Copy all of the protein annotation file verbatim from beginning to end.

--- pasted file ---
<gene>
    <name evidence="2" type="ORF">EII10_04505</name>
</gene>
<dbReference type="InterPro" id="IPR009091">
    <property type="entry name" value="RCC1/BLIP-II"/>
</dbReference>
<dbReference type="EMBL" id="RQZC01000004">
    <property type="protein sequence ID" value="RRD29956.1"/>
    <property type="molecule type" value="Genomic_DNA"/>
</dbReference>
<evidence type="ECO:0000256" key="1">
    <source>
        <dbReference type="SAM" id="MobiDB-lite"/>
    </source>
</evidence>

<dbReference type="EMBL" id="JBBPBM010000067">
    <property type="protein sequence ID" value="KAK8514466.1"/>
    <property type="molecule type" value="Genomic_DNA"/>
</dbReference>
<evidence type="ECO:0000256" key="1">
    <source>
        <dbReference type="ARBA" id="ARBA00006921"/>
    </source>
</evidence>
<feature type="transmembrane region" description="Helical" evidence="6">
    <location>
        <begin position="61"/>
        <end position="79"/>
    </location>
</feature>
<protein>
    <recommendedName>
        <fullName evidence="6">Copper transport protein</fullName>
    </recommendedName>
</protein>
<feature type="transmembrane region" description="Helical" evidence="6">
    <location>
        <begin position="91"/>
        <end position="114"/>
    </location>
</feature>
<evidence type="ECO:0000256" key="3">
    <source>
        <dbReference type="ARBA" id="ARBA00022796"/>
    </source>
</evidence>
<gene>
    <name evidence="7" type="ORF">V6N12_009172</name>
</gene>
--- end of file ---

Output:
<gene>
    <name evidence="2" type="ORF">EII10_04505</name>
</gene>
<dbReference type="InterPro" id="IPR009091">
    <property type="entry name" value="RCC1/BLIP-II"/>
</dbReference>
<dbReference type="EMBL" id="RQZC01000004">
    <property type="protein sequence ID" value="RRD29956.1"/>
    <property type="molecule type" value="Genomic_DNA"/>
</dbReference>
<evidence type="ECO:0000256" key="1">
    <source>
        <dbReference type="SAM" id="MobiDB-lite"/>
    </source>
</evidence>

<dbReference type="EMBL" id="JBBPBM010000067">
    <property type="protein sequence ID" value="KAK8514466.1"/>
    <property type="molecule type" value="Genomic_DNA"/>
</dbReference>
<evidence type="ECO:0000256" key="1">
    <source>
        <dbReference type="ARBA" id="ARBA00006921"/>
    </source>
</evidence>
<feature type="transmembrane region" description="Helical" evidence="6">
    <location>
        <begin position="61"/>
        <end position="79"/>
    </location>
</feature>
<protein>
    <recommendedName>
        <fullName evidence="6">Copper transport protein</fullName>
    </recommendedName>
</protein>
<feature type="transmembrane region" description="Helical" evidence="6">
    <location>
        <begin position="91"/>
        <end position="114"/>
    </location>
</feature>
<evidence type="ECO:0000256" key="3">
    <source>
        <dbReference type="ARBA" id="ARBA00022796"/>
    </source>
</evidence>
<gene>
    <name evidence="7" type="ORF">V6N12_009172</name>
</gene>